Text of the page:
Tuesday's Special Session Ends Without Resolution

Tuesday's special session to discuss Oklahoma tax cuts ended without much progress.

Tuesday, October 3rd 2023, 4:52 pm

By: News 9


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The special session began this morning but ended for the senate in less than six hours, before they heard any legislation. The house on the other hand, is planning to come back to the capitol tomorrow for a second reading of their tax cut bills.

But, without the senate, the house bills will not go anywhere.

The governor called for a special session with three items he’s asking legislators to discuss: budget transparency, a tax cut to put the state on the path to zero income taxes, and a trigger law mandating that if the court finds that any Oklahoman doesn't have to pay state taxes, then nobody has to pay state taxes.

“Getting these things over the finish line is going to be wonderful for all 4 million Oklahomans to slow the growth of government,” said Stitt.

The special session kicked off with a press conference from Governor Stitt, joined by House Speaker Charles McCall, and a few other lawmakers. Senate Pro Tem Greg Treat tells us he wasn’t invited to speak at that press conference.

Treat invited the governor to come to today’s senate appropriations meeting almost a month ago, to give the senate some more information on his request for tax cuts. Treat called the governor’s call “intensely vague” saying he wanted a specific plan from the governor before the senate would make any moves.

The governor did not show up to the senate’s committee meeting, and Treat confirmed he was notified of Stitt’s no-show from the press conference, not Stitt himself.

"It's the height of hypocrisy to put in a call for budget transparency and then say I'm willing to meet behind closed doors with your caucus but I'm not willing to meet in an open meeting,” said Pro Tem Treat.

House Speaker Charles McCall on the other hand, said from the beginning of the day, the house was ready to answer the governor’s call and pass legislation on tax cuts. McCall discussed lowering the state income tax by a quarter of a percent.

“In the house republican caucus, the vast majority is ready, willing and able to deliver some form of tax relief to the citizens of Oklahoma this special session this year. That's what they demand, that's what they want and that's what we're going to do,” said Majority Floor Leader, Jon Echols (R ) OKC.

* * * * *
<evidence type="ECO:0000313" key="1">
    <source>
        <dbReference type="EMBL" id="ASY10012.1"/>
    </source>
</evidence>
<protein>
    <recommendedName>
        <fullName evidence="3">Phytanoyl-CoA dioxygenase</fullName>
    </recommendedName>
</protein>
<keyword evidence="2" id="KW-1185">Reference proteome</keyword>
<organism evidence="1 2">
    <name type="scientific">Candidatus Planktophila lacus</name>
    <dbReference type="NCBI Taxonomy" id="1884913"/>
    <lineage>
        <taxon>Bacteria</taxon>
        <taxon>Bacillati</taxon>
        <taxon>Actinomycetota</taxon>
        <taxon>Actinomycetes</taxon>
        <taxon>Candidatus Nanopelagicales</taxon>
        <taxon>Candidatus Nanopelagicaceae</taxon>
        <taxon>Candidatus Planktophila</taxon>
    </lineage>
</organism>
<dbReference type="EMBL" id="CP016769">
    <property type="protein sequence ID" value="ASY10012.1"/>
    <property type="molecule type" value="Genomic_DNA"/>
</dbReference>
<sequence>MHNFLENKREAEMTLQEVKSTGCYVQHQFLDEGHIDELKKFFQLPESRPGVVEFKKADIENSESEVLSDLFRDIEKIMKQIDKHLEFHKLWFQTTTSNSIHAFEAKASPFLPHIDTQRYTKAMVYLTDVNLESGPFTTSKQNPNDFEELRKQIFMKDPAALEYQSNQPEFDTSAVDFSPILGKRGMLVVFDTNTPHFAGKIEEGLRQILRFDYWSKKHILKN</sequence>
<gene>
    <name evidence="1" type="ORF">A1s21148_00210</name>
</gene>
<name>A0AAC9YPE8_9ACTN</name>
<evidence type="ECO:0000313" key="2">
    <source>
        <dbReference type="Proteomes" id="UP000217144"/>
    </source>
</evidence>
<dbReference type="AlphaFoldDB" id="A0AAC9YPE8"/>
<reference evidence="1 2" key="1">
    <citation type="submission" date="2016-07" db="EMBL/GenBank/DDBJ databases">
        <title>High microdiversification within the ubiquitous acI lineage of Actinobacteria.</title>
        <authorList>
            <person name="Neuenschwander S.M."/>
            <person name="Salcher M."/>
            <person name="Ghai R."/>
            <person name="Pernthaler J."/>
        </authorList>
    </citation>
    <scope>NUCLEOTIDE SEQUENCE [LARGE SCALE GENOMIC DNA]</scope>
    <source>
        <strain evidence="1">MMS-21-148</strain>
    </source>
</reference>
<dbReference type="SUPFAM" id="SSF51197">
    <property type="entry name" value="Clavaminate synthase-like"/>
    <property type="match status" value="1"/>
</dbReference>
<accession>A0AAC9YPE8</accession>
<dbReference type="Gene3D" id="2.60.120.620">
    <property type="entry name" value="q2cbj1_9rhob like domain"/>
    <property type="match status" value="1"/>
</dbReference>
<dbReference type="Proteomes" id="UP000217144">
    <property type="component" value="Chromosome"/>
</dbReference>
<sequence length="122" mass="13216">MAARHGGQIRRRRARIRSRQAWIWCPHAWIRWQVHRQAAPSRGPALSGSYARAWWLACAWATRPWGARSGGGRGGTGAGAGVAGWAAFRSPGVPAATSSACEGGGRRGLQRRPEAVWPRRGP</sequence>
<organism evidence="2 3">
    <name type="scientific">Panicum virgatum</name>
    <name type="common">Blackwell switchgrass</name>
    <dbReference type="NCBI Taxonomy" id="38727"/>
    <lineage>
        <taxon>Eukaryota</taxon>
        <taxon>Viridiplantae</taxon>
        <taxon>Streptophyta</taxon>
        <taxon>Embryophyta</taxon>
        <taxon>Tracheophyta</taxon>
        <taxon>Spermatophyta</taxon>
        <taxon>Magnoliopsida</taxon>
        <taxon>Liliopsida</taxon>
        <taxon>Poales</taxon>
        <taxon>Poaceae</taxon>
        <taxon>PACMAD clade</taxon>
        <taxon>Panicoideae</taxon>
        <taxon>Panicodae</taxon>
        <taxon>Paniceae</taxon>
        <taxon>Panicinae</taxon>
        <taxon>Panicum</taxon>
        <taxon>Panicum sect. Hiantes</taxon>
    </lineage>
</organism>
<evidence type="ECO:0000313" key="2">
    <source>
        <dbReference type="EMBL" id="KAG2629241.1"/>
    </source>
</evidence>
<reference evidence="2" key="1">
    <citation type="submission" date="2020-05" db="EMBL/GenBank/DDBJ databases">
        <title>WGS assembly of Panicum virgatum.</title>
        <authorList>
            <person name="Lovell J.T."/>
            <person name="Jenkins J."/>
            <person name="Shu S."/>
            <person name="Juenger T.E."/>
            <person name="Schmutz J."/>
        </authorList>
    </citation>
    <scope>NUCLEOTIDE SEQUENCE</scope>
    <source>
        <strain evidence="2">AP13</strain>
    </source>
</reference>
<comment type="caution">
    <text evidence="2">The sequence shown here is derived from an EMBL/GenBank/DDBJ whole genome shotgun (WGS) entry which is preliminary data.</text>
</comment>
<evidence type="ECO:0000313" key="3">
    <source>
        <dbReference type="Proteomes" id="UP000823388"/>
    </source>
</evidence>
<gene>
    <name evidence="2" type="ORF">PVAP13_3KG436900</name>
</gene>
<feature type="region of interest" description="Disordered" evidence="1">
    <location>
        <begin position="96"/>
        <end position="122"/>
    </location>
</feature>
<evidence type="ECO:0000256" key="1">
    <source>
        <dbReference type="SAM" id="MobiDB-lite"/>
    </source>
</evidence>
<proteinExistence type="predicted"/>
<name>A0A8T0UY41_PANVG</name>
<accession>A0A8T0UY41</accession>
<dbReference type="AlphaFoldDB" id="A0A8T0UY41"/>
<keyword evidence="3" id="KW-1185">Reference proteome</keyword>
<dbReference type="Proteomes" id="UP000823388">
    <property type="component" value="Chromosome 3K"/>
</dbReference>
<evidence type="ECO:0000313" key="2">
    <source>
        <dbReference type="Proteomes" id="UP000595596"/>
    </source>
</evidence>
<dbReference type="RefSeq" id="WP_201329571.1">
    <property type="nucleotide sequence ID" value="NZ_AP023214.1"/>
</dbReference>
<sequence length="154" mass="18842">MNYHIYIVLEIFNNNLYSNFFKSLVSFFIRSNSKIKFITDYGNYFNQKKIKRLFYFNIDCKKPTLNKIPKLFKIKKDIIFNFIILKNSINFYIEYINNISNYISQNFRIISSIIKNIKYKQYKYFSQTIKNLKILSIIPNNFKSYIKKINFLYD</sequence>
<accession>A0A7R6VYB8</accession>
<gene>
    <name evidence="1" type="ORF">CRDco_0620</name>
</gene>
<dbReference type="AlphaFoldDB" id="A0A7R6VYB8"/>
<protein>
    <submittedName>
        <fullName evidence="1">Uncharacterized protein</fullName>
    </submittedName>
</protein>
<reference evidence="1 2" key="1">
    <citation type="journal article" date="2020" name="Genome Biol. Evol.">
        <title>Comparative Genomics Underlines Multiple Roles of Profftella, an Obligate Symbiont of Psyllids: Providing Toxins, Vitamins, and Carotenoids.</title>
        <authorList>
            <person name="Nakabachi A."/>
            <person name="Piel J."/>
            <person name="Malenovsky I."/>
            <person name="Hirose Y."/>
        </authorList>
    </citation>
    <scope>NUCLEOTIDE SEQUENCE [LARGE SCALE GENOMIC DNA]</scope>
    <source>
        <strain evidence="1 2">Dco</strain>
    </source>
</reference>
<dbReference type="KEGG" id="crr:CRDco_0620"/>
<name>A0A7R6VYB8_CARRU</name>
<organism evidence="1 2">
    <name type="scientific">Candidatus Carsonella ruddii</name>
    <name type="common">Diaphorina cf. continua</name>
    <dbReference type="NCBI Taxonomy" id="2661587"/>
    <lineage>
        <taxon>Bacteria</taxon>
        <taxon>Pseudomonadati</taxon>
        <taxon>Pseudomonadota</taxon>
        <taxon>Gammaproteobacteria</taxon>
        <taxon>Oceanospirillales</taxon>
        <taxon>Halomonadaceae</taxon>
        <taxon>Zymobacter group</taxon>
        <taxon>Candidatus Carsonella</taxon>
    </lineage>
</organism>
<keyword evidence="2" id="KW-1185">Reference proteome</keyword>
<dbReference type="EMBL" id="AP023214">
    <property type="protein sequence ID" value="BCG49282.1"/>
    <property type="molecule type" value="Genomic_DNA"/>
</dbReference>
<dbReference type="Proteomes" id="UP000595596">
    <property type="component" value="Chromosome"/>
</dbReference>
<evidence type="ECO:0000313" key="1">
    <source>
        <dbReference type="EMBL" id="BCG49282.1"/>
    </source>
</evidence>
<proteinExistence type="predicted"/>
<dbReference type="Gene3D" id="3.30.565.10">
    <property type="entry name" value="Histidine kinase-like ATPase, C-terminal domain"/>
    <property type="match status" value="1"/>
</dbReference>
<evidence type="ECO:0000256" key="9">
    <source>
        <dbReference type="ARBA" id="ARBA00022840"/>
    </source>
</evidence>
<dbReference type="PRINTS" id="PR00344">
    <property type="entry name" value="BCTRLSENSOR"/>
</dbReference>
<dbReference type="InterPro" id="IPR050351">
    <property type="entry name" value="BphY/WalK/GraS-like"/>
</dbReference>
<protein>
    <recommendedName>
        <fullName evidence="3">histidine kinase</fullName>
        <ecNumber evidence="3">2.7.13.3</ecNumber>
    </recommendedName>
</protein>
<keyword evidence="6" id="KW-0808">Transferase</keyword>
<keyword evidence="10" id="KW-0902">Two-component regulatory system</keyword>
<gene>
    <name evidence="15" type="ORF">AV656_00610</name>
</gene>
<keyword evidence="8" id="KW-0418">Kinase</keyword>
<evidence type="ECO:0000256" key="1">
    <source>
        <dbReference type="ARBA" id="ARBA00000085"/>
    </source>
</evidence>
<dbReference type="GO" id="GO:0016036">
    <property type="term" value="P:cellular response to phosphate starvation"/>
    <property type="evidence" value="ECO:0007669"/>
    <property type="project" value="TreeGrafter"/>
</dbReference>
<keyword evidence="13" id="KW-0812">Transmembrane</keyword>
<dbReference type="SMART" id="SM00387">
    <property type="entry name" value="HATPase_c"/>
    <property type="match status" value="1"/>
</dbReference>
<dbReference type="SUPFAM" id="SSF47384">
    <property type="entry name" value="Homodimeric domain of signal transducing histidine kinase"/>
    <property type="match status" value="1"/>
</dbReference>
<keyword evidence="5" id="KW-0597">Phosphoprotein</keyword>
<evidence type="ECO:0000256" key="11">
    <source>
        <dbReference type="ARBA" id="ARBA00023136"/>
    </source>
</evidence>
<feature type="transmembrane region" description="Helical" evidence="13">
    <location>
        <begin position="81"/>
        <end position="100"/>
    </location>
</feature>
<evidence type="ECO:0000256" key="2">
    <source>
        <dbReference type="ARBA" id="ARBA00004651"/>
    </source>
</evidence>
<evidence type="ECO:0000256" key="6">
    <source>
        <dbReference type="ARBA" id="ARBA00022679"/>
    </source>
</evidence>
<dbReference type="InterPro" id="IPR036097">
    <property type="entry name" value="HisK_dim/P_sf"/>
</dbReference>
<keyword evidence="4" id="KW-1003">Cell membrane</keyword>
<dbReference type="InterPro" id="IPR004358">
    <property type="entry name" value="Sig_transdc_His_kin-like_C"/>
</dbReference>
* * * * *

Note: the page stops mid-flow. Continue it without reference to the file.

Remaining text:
Pro Tem Greg Treat says the senate is open to tax cuts, but says they want more time to look at the state's budget and surplus.

While the governor says we have $5.4 billion in the state's savings account to spend, Treat says we only have about $4.1 billion in extra cash we can actually tap into.

Treat says the governor’s figure of $5.4 billion includes education and healthcare money that is already appropriated. Treat adds it's not a good idea to use one-time money for a recurring expenditure like a major tax cut.

Treat said he did not plan on adjournment sine die, when they began the day, but says they would not continue with a special session called by the governor, after he refused to show up and provide information. 

In a statement, Abegail Cave with the governor’s office said, "The Governor has been clear. He wants a quarter point tax cut and to slow the growth of government. Senate leadership is denying Oklahomans their right to keep their hard-earned money while continuing to increase the size of government every year."

She adds no plans have been communicated to her on additional special session plans. 

The house plans to convene at 9:30 tomorrow morning for the second reading of their tax cut bills.

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